Mechanisms of plant survival and mortality during drought: Why do some plants survive while others succumb to drought?

Nate McDowell, William T. Pockman, Craig D. Allen, David D. Breshears, Neil S Cobb, Thomas E Kolb, Jennifer Plaut, John Sperry, Adam West, David G. Williams, Enrico A. Yepez

Research output: Contribution to journalArticle

1747 Citations (Scopus)

Abstract

Severe droughts have been associated with regional-scale forest mortality worldwide. Climate change is expected to exacerbate regional mortality events; however, prediction remains difficult because the physiological mechanisms underlying drought survival and mortality are poorly understood. We developed a hydraulically based theory considering carbon balance and insect resistance that allowed development and examination of hypotheses regarding survival and mortality. Multiple mechanisms may cause mortality during drought. A common mechanism for plants with isohydric regulation of water status results from avoidance of drought-induced hydraulic failure via stomatal closure, resulting in carbon starvation and a cascade of downstream effects such as reduced resistance to biotic agents. Mortality by hydraulic failure per se may occur for isohydric seedlings or trees near their maximum height. Although anisohydric plants are relatively drought-tolerant, they are predisposed to hydraulic failure because they operate with narrower hydraulic safety margins during drought. Elevated temperatures should exacerbate carbon starvation and hydraulic failure. Biotic agents may amplify and be amplified by drought-induced plant stress. Wet multidecadal climate oscillations may increase plant susceptibility to drought-induced mortality by stimulating shifts in hydraulic architecture, effectively predisposing plants to water stress. Climate warming and increased frequency of extreme events will probably cause increased regional mortality episodes. Isohydric and anisohydric water potential regulation may partition species between survival and mortality, and, as such, incorporating this hydraulic framework may be effective for modeling plant survival and mortality under future climate conditions.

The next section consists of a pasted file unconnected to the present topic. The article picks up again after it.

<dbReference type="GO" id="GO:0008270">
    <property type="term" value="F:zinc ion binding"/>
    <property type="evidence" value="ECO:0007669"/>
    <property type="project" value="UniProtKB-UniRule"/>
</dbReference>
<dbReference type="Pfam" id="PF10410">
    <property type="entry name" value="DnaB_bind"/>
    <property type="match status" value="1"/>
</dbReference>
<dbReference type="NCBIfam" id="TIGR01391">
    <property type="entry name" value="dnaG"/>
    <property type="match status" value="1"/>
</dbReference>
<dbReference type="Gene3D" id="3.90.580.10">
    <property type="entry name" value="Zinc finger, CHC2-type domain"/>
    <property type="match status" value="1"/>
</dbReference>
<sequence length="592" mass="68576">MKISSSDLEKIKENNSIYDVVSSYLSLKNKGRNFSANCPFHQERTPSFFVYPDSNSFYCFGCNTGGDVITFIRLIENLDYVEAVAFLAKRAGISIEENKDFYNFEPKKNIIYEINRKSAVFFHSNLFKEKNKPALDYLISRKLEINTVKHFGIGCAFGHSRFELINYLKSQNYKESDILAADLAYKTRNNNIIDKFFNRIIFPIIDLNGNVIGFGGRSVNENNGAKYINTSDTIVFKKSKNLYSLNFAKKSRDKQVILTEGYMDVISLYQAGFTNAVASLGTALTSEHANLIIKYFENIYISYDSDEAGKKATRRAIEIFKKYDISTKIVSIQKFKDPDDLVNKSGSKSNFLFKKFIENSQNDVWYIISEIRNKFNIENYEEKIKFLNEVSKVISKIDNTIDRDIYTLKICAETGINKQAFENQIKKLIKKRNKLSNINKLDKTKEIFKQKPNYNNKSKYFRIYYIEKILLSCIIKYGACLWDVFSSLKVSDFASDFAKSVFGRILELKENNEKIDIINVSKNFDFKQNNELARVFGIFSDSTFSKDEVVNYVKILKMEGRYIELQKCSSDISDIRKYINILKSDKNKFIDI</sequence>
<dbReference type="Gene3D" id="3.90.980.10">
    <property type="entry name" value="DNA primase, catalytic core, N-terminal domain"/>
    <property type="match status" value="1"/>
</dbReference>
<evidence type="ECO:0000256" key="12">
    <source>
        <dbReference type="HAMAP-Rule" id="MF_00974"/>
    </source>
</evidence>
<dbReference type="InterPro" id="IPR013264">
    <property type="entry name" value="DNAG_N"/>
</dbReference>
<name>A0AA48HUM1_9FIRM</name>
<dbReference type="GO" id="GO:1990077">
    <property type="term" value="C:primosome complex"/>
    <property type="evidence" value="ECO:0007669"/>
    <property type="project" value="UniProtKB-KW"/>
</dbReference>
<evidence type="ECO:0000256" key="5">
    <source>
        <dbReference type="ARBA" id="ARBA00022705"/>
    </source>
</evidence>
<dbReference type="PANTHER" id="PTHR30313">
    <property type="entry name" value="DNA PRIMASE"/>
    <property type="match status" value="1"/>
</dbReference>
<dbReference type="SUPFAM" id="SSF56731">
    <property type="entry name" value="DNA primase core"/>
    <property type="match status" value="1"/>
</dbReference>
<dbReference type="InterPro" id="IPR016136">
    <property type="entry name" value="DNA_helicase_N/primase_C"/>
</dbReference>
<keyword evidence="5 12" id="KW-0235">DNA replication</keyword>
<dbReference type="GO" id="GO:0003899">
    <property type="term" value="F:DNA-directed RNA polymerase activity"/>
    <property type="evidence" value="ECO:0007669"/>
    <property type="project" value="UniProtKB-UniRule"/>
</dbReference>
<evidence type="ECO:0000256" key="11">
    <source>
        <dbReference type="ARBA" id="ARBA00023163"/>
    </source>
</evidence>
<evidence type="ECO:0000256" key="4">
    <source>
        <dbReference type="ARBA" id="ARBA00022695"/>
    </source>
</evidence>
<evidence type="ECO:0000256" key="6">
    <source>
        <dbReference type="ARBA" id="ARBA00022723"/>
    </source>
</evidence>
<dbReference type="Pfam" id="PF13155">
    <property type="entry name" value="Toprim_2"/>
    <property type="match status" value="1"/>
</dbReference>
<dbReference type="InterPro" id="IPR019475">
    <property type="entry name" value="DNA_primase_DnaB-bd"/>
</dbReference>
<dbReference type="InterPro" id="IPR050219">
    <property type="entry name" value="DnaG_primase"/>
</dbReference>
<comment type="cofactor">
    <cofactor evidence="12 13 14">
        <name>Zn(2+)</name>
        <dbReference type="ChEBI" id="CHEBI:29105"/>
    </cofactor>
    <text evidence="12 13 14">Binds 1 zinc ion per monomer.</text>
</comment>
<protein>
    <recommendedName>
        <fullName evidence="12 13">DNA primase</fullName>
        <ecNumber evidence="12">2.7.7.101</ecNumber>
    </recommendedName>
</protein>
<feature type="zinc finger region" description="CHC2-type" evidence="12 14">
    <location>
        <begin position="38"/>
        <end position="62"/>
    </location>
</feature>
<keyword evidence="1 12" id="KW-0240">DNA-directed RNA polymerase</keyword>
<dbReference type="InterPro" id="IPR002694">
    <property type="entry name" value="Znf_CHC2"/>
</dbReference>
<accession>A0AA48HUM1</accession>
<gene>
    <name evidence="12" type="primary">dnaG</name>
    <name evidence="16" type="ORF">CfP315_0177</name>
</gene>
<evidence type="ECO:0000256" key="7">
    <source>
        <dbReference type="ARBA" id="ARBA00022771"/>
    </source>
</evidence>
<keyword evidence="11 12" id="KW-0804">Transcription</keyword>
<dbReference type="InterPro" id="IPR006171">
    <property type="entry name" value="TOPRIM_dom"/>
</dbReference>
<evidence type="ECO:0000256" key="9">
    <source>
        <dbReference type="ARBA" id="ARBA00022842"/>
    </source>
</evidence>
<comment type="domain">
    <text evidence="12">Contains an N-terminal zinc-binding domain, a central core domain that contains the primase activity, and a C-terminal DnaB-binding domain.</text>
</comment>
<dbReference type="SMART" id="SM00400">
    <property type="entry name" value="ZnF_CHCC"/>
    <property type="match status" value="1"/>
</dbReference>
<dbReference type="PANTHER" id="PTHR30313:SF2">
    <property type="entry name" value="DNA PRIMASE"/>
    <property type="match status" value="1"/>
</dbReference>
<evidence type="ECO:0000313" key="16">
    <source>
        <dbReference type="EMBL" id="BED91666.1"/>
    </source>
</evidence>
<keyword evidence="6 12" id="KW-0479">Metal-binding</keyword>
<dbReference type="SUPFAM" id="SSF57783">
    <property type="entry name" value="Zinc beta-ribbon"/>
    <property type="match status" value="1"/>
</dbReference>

Original languageEnglish (US)
Pages (from-to)719-739
Number of pages21
JournalNew Phytologist
Volume178
Issue number4
DOIs
StatePublished - Jun 2008

Fingerprint

Drought
Droughts
drought
Hydraulics
Mortality
fluid mechanics
Climate
Carbon
Water
Starvation
starvation
carbon
climate
margin of safety
Climate change
Climate Change
plant stress
Seedlings
Dehydration
water potential

Keywords

  • Climate
  • Die-off
  • Hydraulics
  • Vegetation mortality
  • Water relations

ASJC Scopus subject areas

  • Plant Science
  • Biochemistry, Genetics and Molecular Biology(all)
  • Biochemistry

Cite this

Mechanisms of plant survival and mortality during drought : Why do some plants survive while others succumb to drought? / McDowell, Nate; Pockman, William T.; Allen, Craig D.; Breshears, David D.; Cobb, Neil S; Kolb, Thomas E; Plaut, Jennifer; Sperry, John; West, Adam; Williams, David G.; Yepez, Enrico A.

In: New Phytologist, Vol. 178, No. 4, 06.2008, p. 719-739.

Research output: Contribution to journalArticle

McDowell, N, Pockman, WT, Allen, CD, Breshears, DD, Cobb, NS, Kolb, TE, Plaut, J, Sperry, J, West, A, Williams, DG & Yepez, EA 2008, 'Mechanisms of plant survival and mortality during drought: Why do some plants survive while others succumb to drought?', New Phytologist, vol. 178, no. 4, pp. 719-739. https://doi.org/10.1111/j.1469-8137.2008.02436.x
McDowell, Nate ; Pockman, William T. ; Allen, Craig D. ; Breshears, David D. ; Cobb, Neil S ; Kolb, Thomas E ; Plaut, Jennifer ; Sperry, John ; West, Adam ; Williams, David G. ; Yepez, Enrico A. / Mechanisms of plant survival and mortality during drought : Why do some plants survive while others succumb to drought?. In: New Phytologist. 2008 ; Vol. 178, No. 4. pp. 719-739.
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